Great Spans Of Muddy Time
- Brand: William Doyle
- Product Code: WilliamDoyle–GreatSpansOfMuddyTime
Limited Edition in Pelican White Colored Vinyl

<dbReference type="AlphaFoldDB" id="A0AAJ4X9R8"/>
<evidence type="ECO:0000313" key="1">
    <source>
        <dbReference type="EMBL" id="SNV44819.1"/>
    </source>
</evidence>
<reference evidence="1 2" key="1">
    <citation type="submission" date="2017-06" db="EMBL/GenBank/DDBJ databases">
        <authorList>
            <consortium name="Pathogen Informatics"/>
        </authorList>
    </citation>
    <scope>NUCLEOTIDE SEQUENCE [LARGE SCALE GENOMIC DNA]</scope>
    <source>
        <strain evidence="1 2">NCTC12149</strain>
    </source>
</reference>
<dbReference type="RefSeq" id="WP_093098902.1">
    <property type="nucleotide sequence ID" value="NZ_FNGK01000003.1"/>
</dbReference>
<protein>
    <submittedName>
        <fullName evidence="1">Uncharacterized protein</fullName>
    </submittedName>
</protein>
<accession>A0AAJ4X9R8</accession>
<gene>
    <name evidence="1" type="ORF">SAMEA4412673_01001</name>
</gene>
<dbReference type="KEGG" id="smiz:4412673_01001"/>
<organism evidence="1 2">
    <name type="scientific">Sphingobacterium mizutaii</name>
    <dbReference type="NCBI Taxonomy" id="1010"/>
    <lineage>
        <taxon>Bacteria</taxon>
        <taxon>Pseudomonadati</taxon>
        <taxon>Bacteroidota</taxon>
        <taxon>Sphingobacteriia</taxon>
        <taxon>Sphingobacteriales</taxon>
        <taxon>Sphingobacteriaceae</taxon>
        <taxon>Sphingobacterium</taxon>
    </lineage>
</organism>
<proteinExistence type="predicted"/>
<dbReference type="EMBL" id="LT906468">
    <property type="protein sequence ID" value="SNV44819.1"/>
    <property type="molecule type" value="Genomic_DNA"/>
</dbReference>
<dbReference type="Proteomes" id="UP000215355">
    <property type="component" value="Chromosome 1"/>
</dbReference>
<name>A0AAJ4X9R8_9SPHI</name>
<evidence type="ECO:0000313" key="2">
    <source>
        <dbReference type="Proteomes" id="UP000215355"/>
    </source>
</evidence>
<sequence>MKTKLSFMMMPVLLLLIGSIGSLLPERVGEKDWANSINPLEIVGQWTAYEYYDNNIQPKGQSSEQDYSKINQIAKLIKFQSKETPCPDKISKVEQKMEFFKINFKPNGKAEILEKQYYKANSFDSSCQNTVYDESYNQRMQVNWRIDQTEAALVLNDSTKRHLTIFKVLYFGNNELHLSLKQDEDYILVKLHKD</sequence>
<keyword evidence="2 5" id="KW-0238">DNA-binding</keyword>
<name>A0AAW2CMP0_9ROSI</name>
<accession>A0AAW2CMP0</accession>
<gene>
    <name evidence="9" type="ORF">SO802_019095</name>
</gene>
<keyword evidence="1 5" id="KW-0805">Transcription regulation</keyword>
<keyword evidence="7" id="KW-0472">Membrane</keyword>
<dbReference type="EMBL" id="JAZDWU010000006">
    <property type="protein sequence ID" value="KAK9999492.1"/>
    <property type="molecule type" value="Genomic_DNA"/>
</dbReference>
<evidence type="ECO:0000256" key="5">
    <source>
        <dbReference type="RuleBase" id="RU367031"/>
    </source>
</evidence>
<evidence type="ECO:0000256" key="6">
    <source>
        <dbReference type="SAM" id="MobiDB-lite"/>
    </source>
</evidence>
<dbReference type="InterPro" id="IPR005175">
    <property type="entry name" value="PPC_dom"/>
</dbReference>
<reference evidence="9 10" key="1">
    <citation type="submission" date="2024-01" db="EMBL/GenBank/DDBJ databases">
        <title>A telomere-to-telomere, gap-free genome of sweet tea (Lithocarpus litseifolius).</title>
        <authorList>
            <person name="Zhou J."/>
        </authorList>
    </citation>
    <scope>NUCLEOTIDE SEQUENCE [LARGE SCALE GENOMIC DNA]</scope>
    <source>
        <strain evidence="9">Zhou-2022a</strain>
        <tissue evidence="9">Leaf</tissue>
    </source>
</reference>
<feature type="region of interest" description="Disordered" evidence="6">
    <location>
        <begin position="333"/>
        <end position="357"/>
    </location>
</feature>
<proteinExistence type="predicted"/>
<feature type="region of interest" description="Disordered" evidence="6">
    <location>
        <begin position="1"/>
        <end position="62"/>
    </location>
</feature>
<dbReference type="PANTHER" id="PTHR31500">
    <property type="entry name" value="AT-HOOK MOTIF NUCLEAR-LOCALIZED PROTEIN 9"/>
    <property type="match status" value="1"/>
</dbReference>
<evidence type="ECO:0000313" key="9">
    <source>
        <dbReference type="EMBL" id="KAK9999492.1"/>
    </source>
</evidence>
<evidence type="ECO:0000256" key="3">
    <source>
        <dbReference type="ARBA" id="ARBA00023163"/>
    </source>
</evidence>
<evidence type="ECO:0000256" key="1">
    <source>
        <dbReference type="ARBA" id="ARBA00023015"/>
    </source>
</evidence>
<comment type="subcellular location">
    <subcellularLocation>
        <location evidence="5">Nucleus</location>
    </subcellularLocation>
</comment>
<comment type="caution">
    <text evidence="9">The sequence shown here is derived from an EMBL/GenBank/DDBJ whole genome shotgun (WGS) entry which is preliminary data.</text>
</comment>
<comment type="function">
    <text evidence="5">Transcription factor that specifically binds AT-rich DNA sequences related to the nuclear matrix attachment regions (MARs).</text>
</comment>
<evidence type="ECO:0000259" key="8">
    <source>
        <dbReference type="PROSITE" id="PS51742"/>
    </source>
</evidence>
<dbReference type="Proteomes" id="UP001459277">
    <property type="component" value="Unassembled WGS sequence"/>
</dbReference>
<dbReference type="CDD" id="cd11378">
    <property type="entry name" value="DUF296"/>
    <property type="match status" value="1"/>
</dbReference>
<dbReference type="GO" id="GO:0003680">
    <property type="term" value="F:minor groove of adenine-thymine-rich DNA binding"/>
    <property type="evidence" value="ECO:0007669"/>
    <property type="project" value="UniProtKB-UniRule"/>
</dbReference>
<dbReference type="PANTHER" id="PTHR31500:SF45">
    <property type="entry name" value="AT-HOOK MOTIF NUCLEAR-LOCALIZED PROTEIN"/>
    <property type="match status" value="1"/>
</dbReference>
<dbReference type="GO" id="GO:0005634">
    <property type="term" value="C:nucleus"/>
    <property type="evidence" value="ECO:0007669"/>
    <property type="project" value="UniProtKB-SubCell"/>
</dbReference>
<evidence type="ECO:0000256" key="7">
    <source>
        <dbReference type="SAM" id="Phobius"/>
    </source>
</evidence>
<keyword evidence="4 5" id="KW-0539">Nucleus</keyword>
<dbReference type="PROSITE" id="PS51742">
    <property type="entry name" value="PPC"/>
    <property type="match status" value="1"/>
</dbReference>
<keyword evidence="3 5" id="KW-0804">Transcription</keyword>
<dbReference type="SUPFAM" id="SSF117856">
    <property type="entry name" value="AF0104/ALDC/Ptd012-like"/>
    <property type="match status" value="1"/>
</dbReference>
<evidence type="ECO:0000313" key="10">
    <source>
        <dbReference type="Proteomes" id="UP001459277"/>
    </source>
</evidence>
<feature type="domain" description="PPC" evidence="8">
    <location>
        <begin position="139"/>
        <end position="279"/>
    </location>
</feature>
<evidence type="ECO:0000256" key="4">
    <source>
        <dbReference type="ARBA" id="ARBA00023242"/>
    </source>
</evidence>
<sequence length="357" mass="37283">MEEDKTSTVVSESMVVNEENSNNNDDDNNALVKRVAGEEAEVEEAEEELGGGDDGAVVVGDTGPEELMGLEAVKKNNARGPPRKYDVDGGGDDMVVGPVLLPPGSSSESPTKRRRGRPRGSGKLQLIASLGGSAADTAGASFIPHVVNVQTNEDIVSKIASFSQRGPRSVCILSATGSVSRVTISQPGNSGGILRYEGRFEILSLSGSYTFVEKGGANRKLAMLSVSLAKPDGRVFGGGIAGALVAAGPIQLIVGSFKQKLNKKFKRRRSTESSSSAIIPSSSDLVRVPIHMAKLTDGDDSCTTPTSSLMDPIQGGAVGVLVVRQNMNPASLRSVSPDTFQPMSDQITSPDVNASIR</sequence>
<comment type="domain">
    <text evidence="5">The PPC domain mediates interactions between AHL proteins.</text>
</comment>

It’s difficult to comprehend how William Doyle is still in his twenties. It’s nearing a decade since he handed a CD-R demo to the Quietus co-founder John Doran at a gig, who loved it so much he set up a label to release Doyle’s debut EP (as East India Youth). A debut album, Total Strife Forever, followed in 2014, as did a nomination for the Mercury Music Prize. A year later, Doyle was signed to XL, touring the world and about to release his second album – all by the age of 25. It would be another four years before Doyle returned with his third full album, and the first under his own name (though he self-released four ambient and instrumental projects in the meantime). A work of enormous scope, ambition and detail, 2019’s Your Wilderness Revisited received ecstatic reviews, with Line of Best Fit calling it “a dazzlingly beautiful triumph of intention” and Metro declaring it an album not only of the year, but “of the century”. Great Spans of Muddy Time arrives just over a year later, in spring 2021, as Doyle turns 30. In many ways it is the antithesis to Your Wilderness Revisited: Doyle’s unique exploration of pop, art-rock, ambient and idiosyncratic compositions – married with a voice that deftly glides from tender restraint to soaring peaks – remains, but it’s rawer and less polished now. “It was liberating and felt like a nice tonic to how long the last album took and how much blood, sweat and tears went into it,” he says. This new album was born from accident but pushed forward by instinct. After his hard drive failed, many of the pieces Doyle had been working on were saved only on tape. “I’d been running things out of the computer and into a TASCAM 414 tape machine to achieve a more saturated sound, to mess with the pitch control, and generally just transport whatever I was working on into a different realm,” he says. “I wanted tactility, and to allow for error to enter the process.” What came from this was a sense of letting go, and an embrace of the wonky and jagged. “Instead of feeling a loss that I could no longer craft these pieces into flawless ‘Works of Art’, I felt intensely liberated that they had been set free from my ceaseless tinkering.” Doyle felt a change in the way he approached, and thought about, making music. These unedited, often improvised pieces, free from fine-tuning, plunged him into uncharted waters.